Postoperative complications were recorded the first 30 postoperative days. They included urinary retention (7 patients), urinary tract infection (8 patients), bleeding (4 patients), peritonitis (2 patients), compartment syndrome (1 patient), and vesicovaginal fistula (2 patients). All urinary retentions resolved resulting in complete recovery at the time of the last follow-up, except 1 patient. She was comfortable with a suprapubic urinary drainage and refused a technique with neurostimulation. Bleeding occurred from the left obturator artery. One patient had peritonitis with a Streptococcus pyogenes infection. Both patients with the fistulas were successfully reoperated vaginally. No deaths due to complication were reported.Back to Top | Article Outline
Pathological Results and Adjuvant Treatment
The FIGO stage distribution was IA (9 patients), stage IB1 (71 patients), stage IB2 (4 patients), stage IIA (11 patients), and stage IIB (13 patients).
Pathologic results are summarized in Table 2. Histologic types were squamous cell carcinoma (56%) adenocarcinoma (20%), adenosquamous (7%), endometrioid (2%), and other such as villoglandular, warty, glass cell, and small cell neuroendocrine types (14%). Twenty-one patients received NACT. The FIGO stage distribution was IB1 (1 patient), stage IB2 (3 patients), stage IIA (5 patients), stage IIA1 (2 patients), and stage IIB (11 patients).>
There were 3 patients with positive resection margins (2 after NACT). The first patient had a positive margin at the anterior side of the cervix after NACT (3 cycles of paclitaxel-ifosfamide-cisplatinum every 3 weeks) for a stage IIB. The second patient had a positive margin at the cervix at 3 and 9 o’clock after 9 weekly courses of paclitaxel-carboplatin also for a stage IIB. The third patient with stage IIA1 (and without NACT) had a positive margin at the posterior side of the cervix. Parametrial invasion was found in 9 patients. Twenty-four patients underwent postoperative treatment: 17 patients received radiochemotherapy (weekly cisplatinum) and 7 adjuvant radiation (brachytherapy or pelvic radiotherapy).Back to Top | Article Outline
The median follow-up was 27.5 months (range, 3–82 months). For the first 2 years, we saw the patients every 3 months, afterwards every 6 months until 5 years after the diagnosis. From then, the patients were followed yearly. Recurrence was observed in 18 patients (16.5%), of which 1 patient was with stage IA, 11 with stage IB1, 1 with stage IB2, and 5 with stage II (2 with stage IIA and 3 with stage IIB). Recurrence was observed in the pelvis (n = 8, 2 died of disease), in the abdomen (n = 2, both died of disease), in the liver and lung (n = 1), in the bone (n = 1), and presacral (n = 1). Five patients with a solitary recurrence at the vaginal cuff are disease-free after (chemo)radiation, after a median follow-up time of 3.3 years (range, 0.6–6.2 years). The median time to recurrence was 1.8 years within a range of 0.3 to 6.1 years. The 2-year DFS percentage was 88% (95% confidence interval [CI], 79–94), and the 5-year DFS percentage was 72% (95% CI, 57–83). The 2-year DFS per stage was 100% for IA, 88% for IB1, 100% for IB2, and 83% for II. The 5-year DFS per stage was 100% for IA and 75% for IB1 (Figs. 1 and 2). The 2-year OS percentage was 96% (95% CI, 88–90), and the 5-year OS percentage was 89% (95% CI, 75–95). In total, 6 patients died, 5 of progressive disease and 1 of another non–cancer-related cause (Fig. 3).
The first experience of robot-assisted hysterectomy was described by Marchal et al8 in 2005 for uterine cancer (n = 12) and benign indications (n = 18). In 2006, Sert and Abeler5 were the first to perform a Piver type III laparoscopic radical hysterectomy using the da Vinci robotic system for a patient with stage IB1 cervical carcinoma. Magrina et al6 described the technical aspects of the RRH in 20099 as well as the nerve-sparing technique in 2011.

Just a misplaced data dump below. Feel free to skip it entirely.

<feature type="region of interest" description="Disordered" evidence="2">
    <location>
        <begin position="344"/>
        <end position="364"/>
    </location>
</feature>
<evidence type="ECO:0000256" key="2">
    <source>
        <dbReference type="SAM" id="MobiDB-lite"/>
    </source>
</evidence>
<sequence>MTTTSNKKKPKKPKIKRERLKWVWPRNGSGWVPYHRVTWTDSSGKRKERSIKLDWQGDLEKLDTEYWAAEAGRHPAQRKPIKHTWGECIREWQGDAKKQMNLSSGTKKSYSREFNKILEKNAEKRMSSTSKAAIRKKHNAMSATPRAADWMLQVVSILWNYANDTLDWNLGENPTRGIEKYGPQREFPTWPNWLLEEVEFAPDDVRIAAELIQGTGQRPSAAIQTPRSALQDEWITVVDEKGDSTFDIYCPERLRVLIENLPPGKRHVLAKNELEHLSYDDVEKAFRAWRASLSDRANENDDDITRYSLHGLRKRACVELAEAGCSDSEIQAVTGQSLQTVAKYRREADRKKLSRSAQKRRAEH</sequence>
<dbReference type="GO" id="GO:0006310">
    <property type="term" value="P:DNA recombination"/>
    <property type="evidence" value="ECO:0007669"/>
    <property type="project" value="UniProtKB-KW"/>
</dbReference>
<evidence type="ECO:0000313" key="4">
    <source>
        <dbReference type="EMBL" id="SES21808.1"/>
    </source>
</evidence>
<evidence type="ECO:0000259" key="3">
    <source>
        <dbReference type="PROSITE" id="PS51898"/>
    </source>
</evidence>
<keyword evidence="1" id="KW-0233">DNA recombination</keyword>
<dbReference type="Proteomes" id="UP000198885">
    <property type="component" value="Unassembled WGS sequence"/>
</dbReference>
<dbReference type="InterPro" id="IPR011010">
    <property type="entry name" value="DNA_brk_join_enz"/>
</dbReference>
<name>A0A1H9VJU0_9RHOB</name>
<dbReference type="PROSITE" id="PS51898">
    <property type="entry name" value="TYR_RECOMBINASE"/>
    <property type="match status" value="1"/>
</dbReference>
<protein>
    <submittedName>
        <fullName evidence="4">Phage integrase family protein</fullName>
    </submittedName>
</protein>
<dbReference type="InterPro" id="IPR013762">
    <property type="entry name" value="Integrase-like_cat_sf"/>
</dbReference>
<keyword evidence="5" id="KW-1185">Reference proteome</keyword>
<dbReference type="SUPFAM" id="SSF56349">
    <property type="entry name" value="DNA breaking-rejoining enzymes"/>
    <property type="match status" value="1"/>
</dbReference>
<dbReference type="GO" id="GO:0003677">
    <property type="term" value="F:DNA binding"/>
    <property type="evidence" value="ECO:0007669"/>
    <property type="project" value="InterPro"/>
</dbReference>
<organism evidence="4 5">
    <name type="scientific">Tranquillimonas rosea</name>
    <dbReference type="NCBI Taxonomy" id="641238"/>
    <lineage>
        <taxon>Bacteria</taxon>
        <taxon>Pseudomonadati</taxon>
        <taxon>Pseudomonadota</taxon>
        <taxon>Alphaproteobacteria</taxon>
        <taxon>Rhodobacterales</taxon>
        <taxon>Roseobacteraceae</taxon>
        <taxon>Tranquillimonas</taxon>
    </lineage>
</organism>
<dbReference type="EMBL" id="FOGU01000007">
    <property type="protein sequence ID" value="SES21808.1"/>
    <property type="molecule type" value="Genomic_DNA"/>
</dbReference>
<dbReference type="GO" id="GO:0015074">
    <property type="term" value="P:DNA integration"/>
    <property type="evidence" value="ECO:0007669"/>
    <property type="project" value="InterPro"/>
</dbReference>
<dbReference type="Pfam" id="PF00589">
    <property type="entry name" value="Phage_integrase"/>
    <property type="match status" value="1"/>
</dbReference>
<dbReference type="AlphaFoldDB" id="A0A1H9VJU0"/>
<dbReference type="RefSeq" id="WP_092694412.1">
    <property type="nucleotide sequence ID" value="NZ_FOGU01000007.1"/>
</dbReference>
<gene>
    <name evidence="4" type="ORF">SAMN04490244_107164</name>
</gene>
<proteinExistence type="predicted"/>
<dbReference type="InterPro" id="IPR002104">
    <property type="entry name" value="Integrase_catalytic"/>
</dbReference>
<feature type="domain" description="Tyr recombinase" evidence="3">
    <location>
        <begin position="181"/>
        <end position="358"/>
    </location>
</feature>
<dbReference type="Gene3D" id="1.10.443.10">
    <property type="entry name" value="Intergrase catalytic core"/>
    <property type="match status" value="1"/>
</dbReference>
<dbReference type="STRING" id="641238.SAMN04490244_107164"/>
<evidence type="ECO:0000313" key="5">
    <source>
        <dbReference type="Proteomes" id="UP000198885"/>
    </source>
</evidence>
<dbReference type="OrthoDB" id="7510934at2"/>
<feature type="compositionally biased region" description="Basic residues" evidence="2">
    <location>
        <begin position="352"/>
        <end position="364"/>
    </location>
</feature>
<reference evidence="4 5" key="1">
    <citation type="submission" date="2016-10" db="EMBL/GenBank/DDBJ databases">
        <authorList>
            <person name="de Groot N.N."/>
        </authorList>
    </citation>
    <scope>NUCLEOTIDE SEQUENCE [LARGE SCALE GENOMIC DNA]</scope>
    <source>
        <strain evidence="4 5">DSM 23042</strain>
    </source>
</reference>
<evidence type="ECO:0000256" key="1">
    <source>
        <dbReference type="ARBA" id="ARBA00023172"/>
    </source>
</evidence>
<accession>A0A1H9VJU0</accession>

An overview of the current literature of operative results of RRH is summarized in Table 3. Our own experience, which is the second largest series reported, is in line with the literature. Our conversion rate was 0%, and we observed a low blood loss. In addition, the complication rate was acceptable for a series that represents 5 learning curves.>
Robotic surgery is a rather new technique, so survival statistics are scarce with small patient cohorts and limited follow-up time. In comparison to most studies, we have a reasonable median follow-up time of 27.5 months (range, 3–82 months). Cantrell et al22 investigated progression-free survival and OS in women with cervical cancer undergoing type III RRH. In her study, only 7% were stage IB2 to IIB, and the median follow-up was only 12.2 months. At the time of analysis, 62 were disease-free and 1 patient recurred. In our series, the recurrence rate is higher (16%). However, 26% of the patients presented with FIGO stage IB2 to IIB. In the current series, the 2-year DFS in stage IB1, IB2, and IIB was 88%, 100%, and 83%, respectively. This is in concordance with the FIGO annual report on cervical cancer35 in which a 2-year DFS was observed for FIGO stage IB1, IB2, and II of 93%, 83%, and 83%, respectively. In a smaller group of patients (n = 35), Sert and Abeler36 saw a recurrence rate of 14.2%, with a median follow-up time of 36 months. One of the 5 patients with recurrent disease died of progressive disease. An observational study by Hoogendam et al34 (n = 104) shows that the recurrence and survival rates are similar to open surgery. Thirteen cases were diagnosed with a locoregional (8%), distant (4%), or combined (1%) recurrence at a median of 14.4 months. All mortality (7%) were cervical cancer related. The overall 5-year progression-free and disease-specific survival rates were 81.4% and 88.7%, respectively.34 Various smaller studies (n = 18, 13, 23, 30) showed low recurrence rates with a median follow-up time of 33.3, 12, 24.5, and 11.5 months.13,15,25,30
In our series, we also included patients with locally advanced cervical cancer (stage IB2, IIA2, and IIB) who were treated preoperatively with 9 weeks of NACT. The surgicopathological outcomes were comparable for the early stage and the locally advanced cases. This was already reported by Vitobello et al.29 No differences were found in terms of nodal yield, parametrial, and vaginal cuff length.29 Vizza et al37 also showed the feasibility of this technique with good accuracy and safety. Ten of the 60 patients showed a recurrence, with a follow-up time of 31 months. The 3-year DFS and 3-year OS were, respectively, 84.8% and 89.4%, which is in concordance with our study.37
In conclusion, RRH performed in Belgium is reported. This series confirms the feasibility and safety of this approach not only in cervical cancer stage IA to IB1, but also after NACT in stage IB2 to IIB.Back to Top | Article Outline
The authors thank the patients who participated. They also thank Annouschka Laenen of the Leuven Kanker Institute for helping with the statistical analyses.
Source : http://journals.lww.com/ijgc/Fulltext/2015/11000/Robot_Assisted_Radical_Hysterectomy_in_Cervical.22.aspx